Fungi findings reveal how cell tips steer their way around

Fungi findings reveal how cell tips steer their way around

Scientists in Aberdeen have shed new light on how some cells are able to steer their way around their surroundings carrying out crucial functions.

Many organisms have special cells which have to extend through their environment in order to reach their target so that they can perform key tasks.

One example of this process in people is the tiny projections that grow from nerve cells which help direct information to and from the brain. Another example can be seen in plants when pollen tubes extend long distances in order to carry out fertilisation.

Up until now researchers have puzzled over how these cell tips are able to actually steer their way so that they can extend to the left, right, up or down. Failure to steer properly would mean they were unable to perform their task.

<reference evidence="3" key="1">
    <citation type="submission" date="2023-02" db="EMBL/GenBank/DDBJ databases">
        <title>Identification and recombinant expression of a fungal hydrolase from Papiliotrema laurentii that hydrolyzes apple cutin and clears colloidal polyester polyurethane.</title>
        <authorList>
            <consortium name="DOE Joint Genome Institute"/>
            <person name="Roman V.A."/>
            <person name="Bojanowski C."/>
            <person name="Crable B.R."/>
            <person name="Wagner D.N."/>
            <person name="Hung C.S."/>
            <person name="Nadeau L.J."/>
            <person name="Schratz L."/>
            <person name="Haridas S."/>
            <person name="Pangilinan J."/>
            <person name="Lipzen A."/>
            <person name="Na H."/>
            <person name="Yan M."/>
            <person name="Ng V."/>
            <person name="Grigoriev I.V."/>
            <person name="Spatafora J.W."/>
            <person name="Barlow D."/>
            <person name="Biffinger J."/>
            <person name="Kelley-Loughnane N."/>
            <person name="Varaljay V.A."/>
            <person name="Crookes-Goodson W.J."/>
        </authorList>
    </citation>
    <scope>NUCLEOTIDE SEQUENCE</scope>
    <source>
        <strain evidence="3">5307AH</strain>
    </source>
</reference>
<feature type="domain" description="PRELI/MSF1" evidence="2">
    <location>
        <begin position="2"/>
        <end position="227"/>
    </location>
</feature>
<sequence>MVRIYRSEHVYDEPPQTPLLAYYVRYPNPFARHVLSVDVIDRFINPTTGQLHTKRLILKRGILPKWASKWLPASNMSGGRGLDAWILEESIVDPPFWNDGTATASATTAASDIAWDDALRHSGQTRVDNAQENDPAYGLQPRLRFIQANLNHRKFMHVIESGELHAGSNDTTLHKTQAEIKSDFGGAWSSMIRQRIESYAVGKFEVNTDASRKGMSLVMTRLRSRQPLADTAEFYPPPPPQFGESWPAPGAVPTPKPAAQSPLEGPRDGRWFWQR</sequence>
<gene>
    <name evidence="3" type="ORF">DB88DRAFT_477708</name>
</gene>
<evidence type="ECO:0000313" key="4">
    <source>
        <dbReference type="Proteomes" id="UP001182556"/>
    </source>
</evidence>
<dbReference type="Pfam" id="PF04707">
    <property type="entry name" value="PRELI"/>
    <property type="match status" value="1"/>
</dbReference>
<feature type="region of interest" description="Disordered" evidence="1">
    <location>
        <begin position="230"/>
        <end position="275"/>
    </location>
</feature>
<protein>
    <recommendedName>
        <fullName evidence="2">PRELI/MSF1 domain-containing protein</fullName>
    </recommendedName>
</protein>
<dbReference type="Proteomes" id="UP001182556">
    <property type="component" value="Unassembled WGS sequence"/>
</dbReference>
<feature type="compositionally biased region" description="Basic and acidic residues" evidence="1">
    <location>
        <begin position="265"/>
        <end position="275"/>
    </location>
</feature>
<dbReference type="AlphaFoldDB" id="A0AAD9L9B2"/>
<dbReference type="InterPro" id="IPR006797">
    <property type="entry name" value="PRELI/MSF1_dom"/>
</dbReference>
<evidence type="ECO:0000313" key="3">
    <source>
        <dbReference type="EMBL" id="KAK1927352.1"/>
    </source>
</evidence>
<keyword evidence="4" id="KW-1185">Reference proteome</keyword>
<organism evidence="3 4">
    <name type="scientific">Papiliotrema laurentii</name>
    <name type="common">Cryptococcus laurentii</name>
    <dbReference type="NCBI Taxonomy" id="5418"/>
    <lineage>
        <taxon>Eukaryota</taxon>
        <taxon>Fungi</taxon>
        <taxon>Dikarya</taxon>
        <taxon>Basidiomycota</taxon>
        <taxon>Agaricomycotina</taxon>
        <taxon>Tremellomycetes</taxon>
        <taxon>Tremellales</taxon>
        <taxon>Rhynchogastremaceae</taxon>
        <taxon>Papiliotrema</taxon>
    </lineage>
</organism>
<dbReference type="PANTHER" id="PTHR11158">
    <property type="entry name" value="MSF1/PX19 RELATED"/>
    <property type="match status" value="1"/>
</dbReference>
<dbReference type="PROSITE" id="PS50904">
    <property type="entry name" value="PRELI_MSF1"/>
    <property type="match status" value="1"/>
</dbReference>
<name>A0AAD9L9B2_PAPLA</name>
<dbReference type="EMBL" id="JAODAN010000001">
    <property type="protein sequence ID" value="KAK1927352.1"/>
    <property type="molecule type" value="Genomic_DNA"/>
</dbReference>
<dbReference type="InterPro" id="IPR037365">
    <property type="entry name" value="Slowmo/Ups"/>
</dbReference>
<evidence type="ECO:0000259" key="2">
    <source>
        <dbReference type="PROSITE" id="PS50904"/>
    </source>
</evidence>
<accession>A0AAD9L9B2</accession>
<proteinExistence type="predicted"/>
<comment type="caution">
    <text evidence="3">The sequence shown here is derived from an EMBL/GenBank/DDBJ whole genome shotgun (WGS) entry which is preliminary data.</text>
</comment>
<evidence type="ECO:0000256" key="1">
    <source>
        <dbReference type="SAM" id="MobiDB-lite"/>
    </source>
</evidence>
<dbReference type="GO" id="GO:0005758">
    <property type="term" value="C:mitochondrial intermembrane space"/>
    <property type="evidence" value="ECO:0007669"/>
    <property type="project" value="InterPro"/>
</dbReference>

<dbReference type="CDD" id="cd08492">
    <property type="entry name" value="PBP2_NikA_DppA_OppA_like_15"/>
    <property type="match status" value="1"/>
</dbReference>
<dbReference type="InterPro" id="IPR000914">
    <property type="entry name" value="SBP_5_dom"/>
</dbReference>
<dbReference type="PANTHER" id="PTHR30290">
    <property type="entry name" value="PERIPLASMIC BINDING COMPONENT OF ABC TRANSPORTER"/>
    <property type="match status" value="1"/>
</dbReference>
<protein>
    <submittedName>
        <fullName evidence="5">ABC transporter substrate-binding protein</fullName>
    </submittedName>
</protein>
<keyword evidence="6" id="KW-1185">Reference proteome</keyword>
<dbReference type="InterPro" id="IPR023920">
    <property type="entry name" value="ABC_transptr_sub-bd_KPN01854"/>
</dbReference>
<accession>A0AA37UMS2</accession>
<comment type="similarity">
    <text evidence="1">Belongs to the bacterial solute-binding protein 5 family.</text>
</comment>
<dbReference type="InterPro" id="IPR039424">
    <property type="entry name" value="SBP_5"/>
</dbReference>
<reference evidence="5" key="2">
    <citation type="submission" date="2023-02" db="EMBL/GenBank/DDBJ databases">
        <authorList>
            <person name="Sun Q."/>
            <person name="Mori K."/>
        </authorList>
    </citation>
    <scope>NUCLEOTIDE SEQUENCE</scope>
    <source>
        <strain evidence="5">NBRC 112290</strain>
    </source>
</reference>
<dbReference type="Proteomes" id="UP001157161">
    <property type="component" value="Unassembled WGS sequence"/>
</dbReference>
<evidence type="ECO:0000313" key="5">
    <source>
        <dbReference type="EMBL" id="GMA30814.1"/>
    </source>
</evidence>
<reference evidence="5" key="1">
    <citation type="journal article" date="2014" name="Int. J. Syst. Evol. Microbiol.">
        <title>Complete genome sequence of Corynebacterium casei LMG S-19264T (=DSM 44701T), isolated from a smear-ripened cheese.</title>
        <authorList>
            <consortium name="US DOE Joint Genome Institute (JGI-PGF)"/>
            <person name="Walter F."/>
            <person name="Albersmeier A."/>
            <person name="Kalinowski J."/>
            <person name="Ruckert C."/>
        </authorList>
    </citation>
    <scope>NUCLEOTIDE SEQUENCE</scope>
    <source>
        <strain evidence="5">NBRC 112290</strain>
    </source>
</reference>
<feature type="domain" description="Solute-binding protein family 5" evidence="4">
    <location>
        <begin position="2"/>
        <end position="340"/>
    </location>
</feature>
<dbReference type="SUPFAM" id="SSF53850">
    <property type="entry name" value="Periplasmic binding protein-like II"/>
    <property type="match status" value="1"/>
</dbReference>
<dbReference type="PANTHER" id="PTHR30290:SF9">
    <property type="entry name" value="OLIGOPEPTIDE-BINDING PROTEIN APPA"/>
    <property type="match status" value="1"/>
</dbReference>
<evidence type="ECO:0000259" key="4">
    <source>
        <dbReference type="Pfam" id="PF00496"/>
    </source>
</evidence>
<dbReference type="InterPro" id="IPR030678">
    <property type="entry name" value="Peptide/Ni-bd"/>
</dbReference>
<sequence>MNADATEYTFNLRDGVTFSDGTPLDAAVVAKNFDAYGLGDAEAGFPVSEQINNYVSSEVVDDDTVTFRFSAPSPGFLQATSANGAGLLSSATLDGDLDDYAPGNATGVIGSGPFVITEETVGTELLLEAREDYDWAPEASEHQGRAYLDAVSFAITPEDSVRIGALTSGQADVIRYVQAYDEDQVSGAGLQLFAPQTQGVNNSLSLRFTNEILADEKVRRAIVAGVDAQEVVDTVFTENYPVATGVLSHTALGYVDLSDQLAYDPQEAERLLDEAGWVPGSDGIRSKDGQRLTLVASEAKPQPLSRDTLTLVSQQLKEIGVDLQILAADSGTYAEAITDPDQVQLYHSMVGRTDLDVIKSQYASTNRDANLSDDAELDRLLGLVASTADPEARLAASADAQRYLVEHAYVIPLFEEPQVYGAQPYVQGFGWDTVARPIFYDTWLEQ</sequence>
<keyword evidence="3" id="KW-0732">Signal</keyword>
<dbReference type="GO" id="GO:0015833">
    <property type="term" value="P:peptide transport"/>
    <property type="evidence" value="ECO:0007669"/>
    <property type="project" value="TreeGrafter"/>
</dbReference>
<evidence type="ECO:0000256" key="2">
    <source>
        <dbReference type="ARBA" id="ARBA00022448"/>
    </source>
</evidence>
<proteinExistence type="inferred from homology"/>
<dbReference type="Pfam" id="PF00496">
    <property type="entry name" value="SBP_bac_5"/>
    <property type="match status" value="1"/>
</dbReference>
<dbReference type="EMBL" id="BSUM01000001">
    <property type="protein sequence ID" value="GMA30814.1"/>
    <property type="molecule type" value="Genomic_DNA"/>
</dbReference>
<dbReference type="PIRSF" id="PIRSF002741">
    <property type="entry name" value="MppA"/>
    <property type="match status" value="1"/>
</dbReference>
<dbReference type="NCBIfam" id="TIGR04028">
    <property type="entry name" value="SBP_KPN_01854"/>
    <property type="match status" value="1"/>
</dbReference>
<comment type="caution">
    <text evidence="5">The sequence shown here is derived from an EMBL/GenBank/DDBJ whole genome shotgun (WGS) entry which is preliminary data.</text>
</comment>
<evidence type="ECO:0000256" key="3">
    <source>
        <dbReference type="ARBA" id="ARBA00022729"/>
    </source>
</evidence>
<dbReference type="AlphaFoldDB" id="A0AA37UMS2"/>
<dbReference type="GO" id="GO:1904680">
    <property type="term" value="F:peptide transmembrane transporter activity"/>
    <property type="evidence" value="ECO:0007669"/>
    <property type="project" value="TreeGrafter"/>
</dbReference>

But now scientists in Professor Gow's laboratory at the University of Aberdeen have discovered the mechanism within the cell tip that acts like a navigator to tell the tip which way to steer. Their findings are published today in key journal Current Biology.

Dr Alex Brand, the co-investigator on the research team, said: "This exciting new work brings us closer to understanding the processes that underlie how tip-growing cells reach their specific targets. Correct steering in growing cells is a function that is vital to the development and survival in nature of all multi-cellular organisms."

The researchers made their findings after studying a fungus called Candida albicans, which can cause disease in people.

Cell tips are known to have a high concentration of calcium which is important in guiding cell movement.

 The scientists found that they could alter the ability of cells to change direction by increasing or decreasing the amount of calcium available. They also found that blocking or deleting the channels that transport calcium into the cells severely reduced the steering response.

Professor Neil Gow and Dr Brand, have recently been awarded a £327,839 grant from the Biotechnology and Biological Sciences Research Council to carry out further research.

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